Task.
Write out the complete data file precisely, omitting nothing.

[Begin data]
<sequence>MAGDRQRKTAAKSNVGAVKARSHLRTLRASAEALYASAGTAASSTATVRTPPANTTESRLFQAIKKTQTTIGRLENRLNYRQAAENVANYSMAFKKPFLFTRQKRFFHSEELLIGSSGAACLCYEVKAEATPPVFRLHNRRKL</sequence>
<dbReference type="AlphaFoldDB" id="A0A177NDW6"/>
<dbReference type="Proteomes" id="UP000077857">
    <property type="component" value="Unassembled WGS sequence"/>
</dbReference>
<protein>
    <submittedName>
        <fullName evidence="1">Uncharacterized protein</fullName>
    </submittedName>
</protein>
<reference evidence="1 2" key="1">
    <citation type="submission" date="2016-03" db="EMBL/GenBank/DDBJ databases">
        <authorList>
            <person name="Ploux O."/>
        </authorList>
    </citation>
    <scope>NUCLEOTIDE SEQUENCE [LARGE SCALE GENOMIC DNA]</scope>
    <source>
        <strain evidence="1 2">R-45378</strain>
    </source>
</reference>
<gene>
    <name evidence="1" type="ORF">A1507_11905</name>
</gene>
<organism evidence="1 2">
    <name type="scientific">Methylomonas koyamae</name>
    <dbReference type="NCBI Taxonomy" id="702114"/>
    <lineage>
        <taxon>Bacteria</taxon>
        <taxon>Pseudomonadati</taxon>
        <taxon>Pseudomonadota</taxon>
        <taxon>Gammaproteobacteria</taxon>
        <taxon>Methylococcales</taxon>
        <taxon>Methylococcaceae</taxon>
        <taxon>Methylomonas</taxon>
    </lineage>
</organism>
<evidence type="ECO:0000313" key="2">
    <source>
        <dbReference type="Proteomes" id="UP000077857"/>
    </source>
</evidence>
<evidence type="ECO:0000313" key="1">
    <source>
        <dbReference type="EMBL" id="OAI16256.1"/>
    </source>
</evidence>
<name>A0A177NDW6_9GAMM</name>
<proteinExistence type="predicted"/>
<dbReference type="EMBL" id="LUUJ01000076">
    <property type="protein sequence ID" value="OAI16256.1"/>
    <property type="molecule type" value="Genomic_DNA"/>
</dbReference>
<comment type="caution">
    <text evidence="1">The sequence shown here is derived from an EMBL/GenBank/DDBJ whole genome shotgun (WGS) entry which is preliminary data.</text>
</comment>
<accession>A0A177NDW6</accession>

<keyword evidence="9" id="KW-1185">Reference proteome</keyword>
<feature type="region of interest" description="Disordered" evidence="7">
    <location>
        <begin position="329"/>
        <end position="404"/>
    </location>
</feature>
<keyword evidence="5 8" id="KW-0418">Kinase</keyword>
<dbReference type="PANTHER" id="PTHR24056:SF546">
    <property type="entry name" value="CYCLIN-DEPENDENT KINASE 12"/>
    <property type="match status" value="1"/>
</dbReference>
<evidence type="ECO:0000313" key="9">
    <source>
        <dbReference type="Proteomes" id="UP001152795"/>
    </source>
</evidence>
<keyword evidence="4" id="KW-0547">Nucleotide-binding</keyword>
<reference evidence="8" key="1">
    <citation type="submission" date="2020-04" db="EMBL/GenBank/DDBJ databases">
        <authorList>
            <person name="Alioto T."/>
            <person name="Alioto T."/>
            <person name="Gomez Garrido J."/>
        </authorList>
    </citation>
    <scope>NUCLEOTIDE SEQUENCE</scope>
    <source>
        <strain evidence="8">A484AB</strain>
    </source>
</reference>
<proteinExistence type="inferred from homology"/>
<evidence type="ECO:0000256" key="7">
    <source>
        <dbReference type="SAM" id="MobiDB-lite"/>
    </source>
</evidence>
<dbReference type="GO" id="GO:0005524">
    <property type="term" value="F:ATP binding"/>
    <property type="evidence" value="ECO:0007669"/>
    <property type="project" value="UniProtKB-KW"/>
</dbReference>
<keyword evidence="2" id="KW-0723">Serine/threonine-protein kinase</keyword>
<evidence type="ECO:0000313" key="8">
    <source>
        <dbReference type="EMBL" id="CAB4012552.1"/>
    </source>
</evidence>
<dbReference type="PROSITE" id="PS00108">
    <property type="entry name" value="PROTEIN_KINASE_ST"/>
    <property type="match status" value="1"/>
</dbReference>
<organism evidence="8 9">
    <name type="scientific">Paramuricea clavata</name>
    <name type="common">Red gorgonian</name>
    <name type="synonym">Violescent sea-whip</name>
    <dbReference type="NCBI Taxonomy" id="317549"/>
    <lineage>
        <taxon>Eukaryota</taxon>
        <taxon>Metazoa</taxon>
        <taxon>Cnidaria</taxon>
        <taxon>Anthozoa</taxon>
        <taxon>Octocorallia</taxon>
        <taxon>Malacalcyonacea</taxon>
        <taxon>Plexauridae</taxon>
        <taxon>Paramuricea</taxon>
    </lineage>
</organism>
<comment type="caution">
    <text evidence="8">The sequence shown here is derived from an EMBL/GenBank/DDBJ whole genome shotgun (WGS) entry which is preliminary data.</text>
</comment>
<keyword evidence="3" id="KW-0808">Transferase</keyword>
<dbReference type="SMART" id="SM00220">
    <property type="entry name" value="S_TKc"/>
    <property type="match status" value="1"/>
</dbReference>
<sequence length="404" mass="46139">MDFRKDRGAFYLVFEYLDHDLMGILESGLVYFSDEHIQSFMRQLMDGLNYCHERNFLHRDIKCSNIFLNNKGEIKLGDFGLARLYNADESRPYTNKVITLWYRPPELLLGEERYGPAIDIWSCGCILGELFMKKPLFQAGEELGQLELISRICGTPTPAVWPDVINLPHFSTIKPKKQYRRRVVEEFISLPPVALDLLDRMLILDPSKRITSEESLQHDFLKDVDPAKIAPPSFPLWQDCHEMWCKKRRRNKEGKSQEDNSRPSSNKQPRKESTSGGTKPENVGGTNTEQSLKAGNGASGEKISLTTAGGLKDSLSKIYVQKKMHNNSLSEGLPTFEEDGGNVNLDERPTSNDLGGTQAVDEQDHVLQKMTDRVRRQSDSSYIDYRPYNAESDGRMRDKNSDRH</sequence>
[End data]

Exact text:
<sequence>MAGDRQRKTAAKSNVGAVKARSHLRTLRASAEALYASAGTAASSTATVRTPPANTTESRLFQAIKKTQTTIGRLENRLNYRQAAENVANYSMAFKKPFLFTRQKRFFHSEELLIGSSGAACLCYEVKAEATPPVFRLHNRRKL</sequence>
<dbReference type="AlphaFoldDB" id="A0A177NDW6"/>
<dbReference type="Proteomes" id="UP000077857">
    <property type="component" value="Unassembled WGS sequence"/>
</dbReference>
<protein>
    <submittedName>
        <fullName evidence="1">Uncharacterized protein</fullName>
    </submittedName>
</protein>
<reference evidence="1 2" key="1">
    <citation type="submission" date="2016-03" db="EMBL/GenBank/DDBJ databases">
        <authorList>
            <person name="Ploux O."/>
        </authorList>
    </citation>
    <scope>NUCLEOTIDE SEQUENCE [LARGE SCALE GENOMIC DNA]</scope>
    <source>
        <strain evidence="1 2">R-45378</strain>
    </source>
</reference>
<gene>
    <name evidence="1" type="ORF">A1507_11905</name>
</gene>
<organism evidence="1 2">
    <name type="scientific">Methylomonas koyamae</name>
    <dbReference type="NCBI Taxonomy" id="702114"/>
    <lineage>
        <taxon>Bacteria</taxon>
        <taxon>Pseudomonadati</taxon>
        <taxon>Pseudomonadota</taxon>
        <taxon>Gammaproteobacteria</taxon>
        <taxon>Methylococcales</taxon>
        <taxon>Methylococcaceae</taxon>
        <taxon>Methylomonas</taxon>
    </lineage>
</organism>
<evidence type="ECO:0000313" key="2">
    <source>
        <dbReference type="Proteomes" id="UP000077857"/>
    </source>
</evidence>
<evidence type="ECO:0000313" key="1">
    <source>
        <dbReference type="EMBL" id="OAI16256.1"/>
    </source>
</evidence>
<name>A0A177NDW6_9GAMM</name>
<proteinExistence type="predicted"/>
<dbReference type="EMBL" id="LUUJ01000076">
    <property type="protein sequence ID" value="OAI16256.1"/>
    <property type="molecule type" value="Genomic_DNA"/>
</dbReference>
<comment type="caution">
    <text evidence="1">The sequence shown here is derived from an EMBL/GenBank/DDBJ whole genome shotgun (WGS) entry which is preliminary data.</text>
</comment>
<accession>A0A177NDW6</accession>

<keyword evidence="9" id="KW-1185">Reference proteome</keyword>
<feature type="region of interest" description="Disordered" evidence="7">
    <location>
        <begin position="329"/>
        <end position="404"/>
    </location>
</feature>
<keyword evidence="5 8" id="KW-0418">Kinase</keyword>
<dbReference type="PANTHER" id="PTHR24056:SF546">
    <property type="entry name" value="CYCLIN-DEPENDENT KINASE 12"/>
    <property type="match status" value="1"/>
</dbReference>
<evidence type="ECO:0000313" key="9">
    <source>
        <dbReference type="Proteomes" id="UP001152795"/>
    </source>
</evidence>
<keyword evidence="4" id="KW-0547">Nucleotide-binding</keyword>
<reference evidence="8" key="1">
    <citation type="submission" date="2020-04" db="EMBL/GenBank/DDBJ databases">
        <authorList>
            <person name="Alioto T."/>
            <person name="Alioto T."/>
            <person name="Gomez Garrido J."/>
        </authorList>
    </citation>
    <scope>NUCLEOTIDE SEQUENCE</scope>
    <source>
        <strain evidence="8">A484AB</strain>
    </source>
</reference>
<proteinExistence type="inferred from homology"/>
<evidence type="ECO:0000256" key="7">
    <source>
        <dbReference type="SAM" id="MobiDB-lite"/>
    </source>
</evidence>
<dbReference type="GO" id="GO:0005524">
    <property type="term" value="F:ATP binding"/>
    <property type="evidence" value="ECO:0007669"/>
    <property type="project" value="UniProtKB-KW"/>
</dbReference>
<keyword evidence="2" id="KW-0723">Serine/threonine-protein kinase</keyword>
<evidence type="ECO:0000313" key="8">
    <source>
        <dbReference type="EMBL" id="CAB4012552.1"/>
    </source>
</evidence>
<dbReference type="PROSITE" id="PS00108">
    <property type="entry name" value="PROTEIN_KINASE_ST"/>
    <property type="match status" value="1"/>
</dbReference>
<organism evidence="8 9">
    <name type="scientific">Paramuricea clavata</name>
    <name type="common">Red gorgonian</name>
    <name type="synonym">Violescent sea-whip</name>
    <dbReference type="NCBI Taxonomy" id="317549"/>
    <lineage>
        <taxon>Eukaryota</taxon>
        <taxon>Metazoa</taxon>
        <taxon>Cnidaria</taxon>
        <taxon>Anthozoa</taxon>
        <taxon>Octocorallia</taxon>
        <taxon>Malacalcyonacea</taxon>
        <taxon>Plexauridae</taxon>
        <taxon>Paramuricea</taxon>
    </lineage>
</organism>
<comment type="caution">
    <text evidence="8">The sequence shown here is derived from an EMBL/GenBank/DDBJ whole genome shotgun (WGS) entry which is preliminary data.</text>
</comment>
<keyword evidence="3" id="KW-0808">Transferase</keyword>
<dbReference type="SMART" id="SM00220">
    <property type="entry name" value="S_TKc"/>
    <property type="match status" value="1"/>
</dbReference>
<sequence length="404" mass="46139">MDFRKDRGAFYLVFEYLDHDLMGILESGLVYFSDEHIQSFMRQLMDGLNYCHERNFLHRDIKCSNIFLNNKGEIKLGDFGLARLYNADESRPYTNKVITLWYRPPELLLGEERYGPAIDIWSCGCILGELFMKKPLFQAGEELGQLELISRICGTPTPAVWPDVINLPHFSTIKPKKQYRRRVVEEFISLPPVALDLLDRMLILDPSKRITSEESLQHDFLKDVDPAKIAPPSFPLWQDCHEMWCKKRRRNKEGKSQEDNSRPSSNKQPRKESTSGGTKPENVGGTNTEQSLKAGNGASGEKISLTTAGGLKDSLSKIYVQKKMHNNSLSEGLPTFEEDGGNVNLDERPTSNDLGGTQAVDEQDHVLQKMTDRVRRQSDSSYIDYRPYNAESDGRMRDKNSDRH</sequence>